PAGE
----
Tuesday, May 15, 2007

Statement by Dr. Gonzalez

From a 2005 transcript:

My name is Guillermo Gonzalez. I’m an assistant professor of astronomy at Iowa State University. Also at Iowa State is an outspoken atheist and religion professor named Hector Avalos. Imagine if a Christian professor at the university began circulating a petition targeting Avalos, a petition stating that atheism is not a proper part of a religion program and that, moreover, any professor who offers scientific or philosophical evidence for atheism taints the university and, by implication, should be prevented from doing so?

Would any of you sign the petition? I would never sign it. It was Voltaire who said, “I may disagree with what you have to say, but I shall defend, to the death, your right to say it.” I, however, was targeted by such a petition, and it all occurred shortly before I am scheduled to come up for tenure.

Another ISU professor, John Patterson, also campaigned against me. In a letter to the Ames Tribune he pointed to a funder of Discovery Institute to argue that I was plotting to establish a theocracy. He even implied that I am linked to the Taliban.

When I was a child, my family and I fled Cuba with little more than the clothes on our backs. We came to the United States in search of freedom, so I find Patterson’s slander that I’m plotting with others to establish a totalitarian government deeply offensive.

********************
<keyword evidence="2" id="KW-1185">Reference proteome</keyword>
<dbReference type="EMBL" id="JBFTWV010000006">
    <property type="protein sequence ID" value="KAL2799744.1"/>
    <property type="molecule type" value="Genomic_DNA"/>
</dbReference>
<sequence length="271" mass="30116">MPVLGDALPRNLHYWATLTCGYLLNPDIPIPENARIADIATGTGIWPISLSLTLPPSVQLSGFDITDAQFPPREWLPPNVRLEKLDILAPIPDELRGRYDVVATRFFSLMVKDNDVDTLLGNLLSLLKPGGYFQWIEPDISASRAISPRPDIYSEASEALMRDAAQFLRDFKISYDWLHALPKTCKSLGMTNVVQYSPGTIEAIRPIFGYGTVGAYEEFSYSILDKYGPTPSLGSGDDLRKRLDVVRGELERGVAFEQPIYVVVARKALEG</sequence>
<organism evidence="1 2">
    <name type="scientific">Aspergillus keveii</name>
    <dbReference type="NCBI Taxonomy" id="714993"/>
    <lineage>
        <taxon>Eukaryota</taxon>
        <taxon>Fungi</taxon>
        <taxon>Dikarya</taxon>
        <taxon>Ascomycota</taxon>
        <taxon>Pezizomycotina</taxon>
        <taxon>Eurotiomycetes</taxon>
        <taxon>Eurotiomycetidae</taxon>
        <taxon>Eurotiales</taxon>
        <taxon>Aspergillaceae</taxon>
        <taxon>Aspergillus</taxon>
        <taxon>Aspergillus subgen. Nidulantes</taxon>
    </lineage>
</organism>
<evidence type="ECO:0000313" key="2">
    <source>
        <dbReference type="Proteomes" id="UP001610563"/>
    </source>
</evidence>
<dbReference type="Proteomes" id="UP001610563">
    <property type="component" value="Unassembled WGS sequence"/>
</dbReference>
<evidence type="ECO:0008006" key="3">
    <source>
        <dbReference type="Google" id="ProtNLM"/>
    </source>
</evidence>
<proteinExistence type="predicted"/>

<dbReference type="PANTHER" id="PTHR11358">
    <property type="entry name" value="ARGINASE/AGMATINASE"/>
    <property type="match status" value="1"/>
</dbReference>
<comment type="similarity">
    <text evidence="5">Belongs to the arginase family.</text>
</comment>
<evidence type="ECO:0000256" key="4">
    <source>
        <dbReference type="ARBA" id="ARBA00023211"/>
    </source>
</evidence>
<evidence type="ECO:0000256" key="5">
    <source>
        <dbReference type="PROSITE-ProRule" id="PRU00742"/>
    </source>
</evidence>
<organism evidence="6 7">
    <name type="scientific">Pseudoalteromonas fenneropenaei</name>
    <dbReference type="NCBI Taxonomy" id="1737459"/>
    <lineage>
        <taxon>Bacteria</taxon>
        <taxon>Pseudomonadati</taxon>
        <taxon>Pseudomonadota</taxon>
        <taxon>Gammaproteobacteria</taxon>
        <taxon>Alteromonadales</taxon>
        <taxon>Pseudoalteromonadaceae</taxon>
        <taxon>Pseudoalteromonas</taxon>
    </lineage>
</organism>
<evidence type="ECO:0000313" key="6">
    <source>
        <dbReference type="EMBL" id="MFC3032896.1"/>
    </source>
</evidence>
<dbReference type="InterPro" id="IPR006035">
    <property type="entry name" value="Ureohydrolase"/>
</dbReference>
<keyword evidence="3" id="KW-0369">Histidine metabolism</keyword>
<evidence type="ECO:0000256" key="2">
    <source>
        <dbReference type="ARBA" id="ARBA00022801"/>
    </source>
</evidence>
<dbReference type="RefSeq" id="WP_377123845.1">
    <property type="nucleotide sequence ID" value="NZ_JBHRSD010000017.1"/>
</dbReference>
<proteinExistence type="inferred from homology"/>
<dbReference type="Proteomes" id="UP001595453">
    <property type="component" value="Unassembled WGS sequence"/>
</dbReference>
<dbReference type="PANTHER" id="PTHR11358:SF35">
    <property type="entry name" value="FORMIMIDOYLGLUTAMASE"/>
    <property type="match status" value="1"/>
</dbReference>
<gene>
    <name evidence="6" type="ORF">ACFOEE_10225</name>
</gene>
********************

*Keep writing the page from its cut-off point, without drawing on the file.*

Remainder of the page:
What did I do to evoke these attacks on my career? Jay Richards and I wrote a book entitled The Privileged Planet, in which we build a case for design in the cosmos from scientific evidence, not by appeals to Scripture or some private mystical experience. Our argument is also testable. While the notion of a cosmic creator isn’t falsifiable, our particular design argument is, subject to the river of data about extrasolar planets, galaxies, and the larger universe now flowing in from scientific research. But I've never taught this design argument in the classroom, because it's too new for undergraduate astronomy students.

So I have done nothing in my role as a teacher to warrant the attacks on me. I ask only for the freedom to follow the scientific evidence where I think it leads, and to offer arguments for my conclusions in the public square.
I notice the "theocracy" card has been used against Gonzalez in the past. I don't know how many times I've been accused of supporting a Christian "theocracy" due to my support of ID. The fact is that a "theocracy" is the very last thing in the world that I would ever support. Christian or otherwise, it sounds absolutely dangerous. This is one accusation that has got to stop because it is completely off target.

This link provides information on how you can voice your support for Gonzalez and his application for tenure. You can also read more about his accomplishments.

It would be nice if the Darwin crowd would step forth and do the right thing by providing support for someone who is deserving of his tenure. Academic freedom should be something that is allowed for all, and denial of tenure will certainly be looked upon as a threat to those who support ID in the future. If this is what it takes to silence ID advocates, the science supporting Darwinism must not be strong enough to stand on it's own merit.

It is interesting that an atheist religion professor has been giving Gonzalez grief. Gosh, where have I heard that scenario before?